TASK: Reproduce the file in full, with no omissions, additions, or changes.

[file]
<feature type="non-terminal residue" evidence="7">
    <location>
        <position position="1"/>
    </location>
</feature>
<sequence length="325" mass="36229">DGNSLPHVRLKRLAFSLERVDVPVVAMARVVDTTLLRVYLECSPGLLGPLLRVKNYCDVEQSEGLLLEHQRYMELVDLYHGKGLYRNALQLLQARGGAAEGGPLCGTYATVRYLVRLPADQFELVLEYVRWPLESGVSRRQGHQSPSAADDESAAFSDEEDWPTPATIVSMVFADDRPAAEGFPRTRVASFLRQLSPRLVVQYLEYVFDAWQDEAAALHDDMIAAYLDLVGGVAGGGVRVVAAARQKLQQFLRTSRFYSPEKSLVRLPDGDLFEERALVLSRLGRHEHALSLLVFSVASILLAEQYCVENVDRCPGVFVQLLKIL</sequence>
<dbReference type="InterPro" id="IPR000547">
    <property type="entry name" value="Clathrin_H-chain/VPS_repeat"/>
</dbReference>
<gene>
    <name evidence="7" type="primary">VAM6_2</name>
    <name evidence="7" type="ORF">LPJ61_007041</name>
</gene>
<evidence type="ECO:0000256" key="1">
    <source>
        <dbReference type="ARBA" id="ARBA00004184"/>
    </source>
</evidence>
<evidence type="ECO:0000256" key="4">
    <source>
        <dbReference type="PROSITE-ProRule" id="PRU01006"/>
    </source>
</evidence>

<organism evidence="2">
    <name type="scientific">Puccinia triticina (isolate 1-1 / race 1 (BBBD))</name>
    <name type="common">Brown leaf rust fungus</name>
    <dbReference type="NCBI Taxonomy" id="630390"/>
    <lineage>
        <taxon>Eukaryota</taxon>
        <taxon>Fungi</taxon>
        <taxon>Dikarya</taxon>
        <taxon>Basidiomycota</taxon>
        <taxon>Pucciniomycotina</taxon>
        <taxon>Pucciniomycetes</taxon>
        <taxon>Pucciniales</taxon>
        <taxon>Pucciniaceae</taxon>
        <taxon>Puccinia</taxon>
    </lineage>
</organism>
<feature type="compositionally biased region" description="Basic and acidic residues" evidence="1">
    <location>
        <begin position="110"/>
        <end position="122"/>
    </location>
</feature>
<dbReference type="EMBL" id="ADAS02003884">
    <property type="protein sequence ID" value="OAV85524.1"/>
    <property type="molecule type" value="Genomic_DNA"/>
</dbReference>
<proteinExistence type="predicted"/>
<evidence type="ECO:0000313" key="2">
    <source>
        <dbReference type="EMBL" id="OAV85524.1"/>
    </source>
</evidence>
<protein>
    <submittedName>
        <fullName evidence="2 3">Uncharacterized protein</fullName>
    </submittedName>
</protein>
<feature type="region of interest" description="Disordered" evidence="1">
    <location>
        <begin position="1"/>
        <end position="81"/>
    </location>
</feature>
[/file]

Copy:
<feature type="non-terminal residue" evidence="7">
    <location>
        <position position="1"/>
    </location>
</feature>
<sequence length="325" mass="36229">DGNSLPHVRLKRLAFSLERVDVPVVAMARVVDTTLLRVYLECSPGLLGPLLRVKNYCDVEQSEGLLLEHQRYMELVDLYHGKGLYRNALQLLQARGGAAEGGPLCGTYATVRYLVRLPADQFELVLEYVRWPLESGVSRRQGHQSPSAADDESAAFSDEEDWPTPATIVSMVFADDRPAAEGFPRTRVASFLRQLSPRLVVQYLEYVFDAWQDEAAALHDDMIAAYLDLVGGVAGGGVRVVAAARQKLQQFLRTSRFYSPEKSLVRLPDGDLFEERALVLSRLGRHEHALSLLVFSVASILLAEQYCVENVDRCPGVFVQLLKIL</sequence>
<dbReference type="InterPro" id="IPR000547">
    <property type="entry name" value="Clathrin_H-chain/VPS_repeat"/>
</dbReference>
<gene>
    <name evidence="7" type="primary">VAM6_2</name>
    <name evidence="7" type="ORF">LPJ61_007041</name>
</gene>
<evidence type="ECO:0000256" key="1">
    <source>
        <dbReference type="ARBA" id="ARBA00004184"/>
    </source>
</evidence>
<evidence type="ECO:0000256" key="4">
    <source>
        <dbReference type="PROSITE-ProRule" id="PRU01006"/>
    </source>
</evidence>

<organism evidence="2">
    <name type="scientific">Puccinia triticina (isolate 1-1 / race 1 (BBBD))</name>
    <name type="common">Brown leaf rust fungus</name>
    <dbReference type="NCBI Taxonomy" id="630390"/>
    <lineage>
        <taxon>Eukaryota</taxon>
        <taxon>Fungi</taxon>
        <taxon>Dikarya</taxon>
        <taxon>Basidiomycota</taxon>
        <taxon>Pucciniomycotina</taxon>
        <taxon>Pucciniomycetes</taxon>
        <taxon>Pucciniales</taxon>
        <taxon>Pucciniaceae</taxon>
        <taxon>Puccinia</taxon>
    </lineage>
</organism>
<feature type="compositionally biased region" description="Basic and acidic residues" evidence="1">
    <location>
        <begin position="110"/>
        <end position="122"/>
    </location>
</feature>
<dbReference type="EMBL" id="ADAS02003884">
    <property type="protein sequence ID" value="OAV85524.1"/>
    <property type="molecule type" value="Genomic_DNA"/>
</dbReference>
<proteinExistence type="predicted"/>
<evidence type="ECO:0000313" key="2">
    <source>
        <dbReference type="EMBL" id="OAV85524.1"/>
    </source>
</evidence>
<protein>
    <submittedName>
        <fullName evidence="2 3">Uncharacterized protein</fullName>
    </submittedName>
</protein>
<feature type="region of interest" description="Disordered" evidence="1">
    <location>
        <begin position="1"/>
        <end position="81"/>
    </location>
</feature>